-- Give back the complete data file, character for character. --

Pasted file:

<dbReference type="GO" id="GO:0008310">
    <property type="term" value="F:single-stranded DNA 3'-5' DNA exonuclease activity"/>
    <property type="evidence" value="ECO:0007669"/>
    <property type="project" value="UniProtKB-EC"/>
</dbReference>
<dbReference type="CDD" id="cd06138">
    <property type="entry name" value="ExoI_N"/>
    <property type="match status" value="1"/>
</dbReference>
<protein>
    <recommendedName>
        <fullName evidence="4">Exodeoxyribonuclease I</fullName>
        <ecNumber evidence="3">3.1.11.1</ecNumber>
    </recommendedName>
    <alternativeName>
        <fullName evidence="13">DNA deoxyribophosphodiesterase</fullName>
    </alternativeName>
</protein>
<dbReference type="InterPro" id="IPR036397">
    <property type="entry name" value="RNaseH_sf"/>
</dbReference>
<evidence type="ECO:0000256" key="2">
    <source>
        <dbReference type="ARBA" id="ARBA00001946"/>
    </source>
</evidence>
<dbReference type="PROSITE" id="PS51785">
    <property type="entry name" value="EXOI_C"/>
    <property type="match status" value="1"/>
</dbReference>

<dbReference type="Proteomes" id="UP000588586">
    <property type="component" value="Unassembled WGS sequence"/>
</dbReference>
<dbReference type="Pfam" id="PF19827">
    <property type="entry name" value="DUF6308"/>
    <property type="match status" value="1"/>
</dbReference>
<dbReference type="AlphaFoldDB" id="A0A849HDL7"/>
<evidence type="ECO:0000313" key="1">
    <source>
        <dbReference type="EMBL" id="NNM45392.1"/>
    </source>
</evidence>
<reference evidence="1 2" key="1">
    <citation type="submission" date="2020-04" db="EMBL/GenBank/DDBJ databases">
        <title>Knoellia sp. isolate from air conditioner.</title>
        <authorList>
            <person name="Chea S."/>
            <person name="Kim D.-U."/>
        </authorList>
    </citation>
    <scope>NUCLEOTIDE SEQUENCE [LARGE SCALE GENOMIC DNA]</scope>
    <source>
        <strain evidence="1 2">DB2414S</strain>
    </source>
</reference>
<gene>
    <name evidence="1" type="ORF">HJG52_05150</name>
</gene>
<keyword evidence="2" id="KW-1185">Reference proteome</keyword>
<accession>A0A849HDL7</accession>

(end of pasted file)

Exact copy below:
<dbReference type="GO" id="GO:0008310">
    <property type="term" value="F:single-stranded DNA 3'-5' DNA exonuclease activity"/>
    <property type="evidence" value="ECO:0007669"/>
    <property type="project" value="UniProtKB-EC"/>
</dbReference>
<dbReference type="CDD" id="cd06138">
    <property type="entry name" value="ExoI_N"/>
    <property type="match status" value="1"/>
</dbReference>
<protein>
    <recommendedName>
        <fullName evidence="4">Exodeoxyribonuclease I</fullName>
        <ecNumber evidence="3">3.1.11.1</ecNumber>
    </recommendedName>
    <alternativeName>
        <fullName evidence="13">DNA deoxyribophosphodiesterase</fullName>
    </alternativeName>
</protein>
<dbReference type="InterPro" id="IPR036397">
    <property type="entry name" value="RNaseH_sf"/>
</dbReference>
<evidence type="ECO:0000256" key="2">
    <source>
        <dbReference type="ARBA" id="ARBA00001946"/>
    </source>
</evidence>
<dbReference type="PROSITE" id="PS51785">
    <property type="entry name" value="EXOI_C"/>
    <property type="match status" value="1"/>
</dbReference>

<dbReference type="Proteomes" id="UP000588586">
    <property type="component" value="Unassembled WGS sequence"/>
</dbReference>
<dbReference type="Pfam" id="PF19827">
    <property type="entry name" value="DUF6308"/>
    <property type="match status" value="1"/>
</dbReference>
<dbReference type="AlphaFoldDB" id="A0A849HDL7"/>
<evidence type="ECO:0000313" key="1">
    <source>
        <dbReference type="EMBL" id="NNM45392.1"/>
    </source>
</evidence>
<reference evidence="1 2" key="1">
    <citation type="submission" date="2020-04" db="EMBL/GenBank/DDBJ databases">
        <title>Knoellia sp. isolate from air conditioner.</title>
        <authorList>
            <person name="Chea S."/>
            <person name="Kim D.-U."/>
        </authorList>
    </citation>
    <scope>NUCLEOTIDE SEQUENCE [LARGE SCALE GENOMIC DNA]</scope>
    <source>
        <strain evidence="1 2">DB2414S</strain>
    </source>
</reference>
<gene>
    <name evidence="1" type="ORF">HJG52_05150</name>
</gene>
<keyword evidence="2" id="KW-1185">Reference proteome</keyword>
<accession>A0A849HDL7</accession>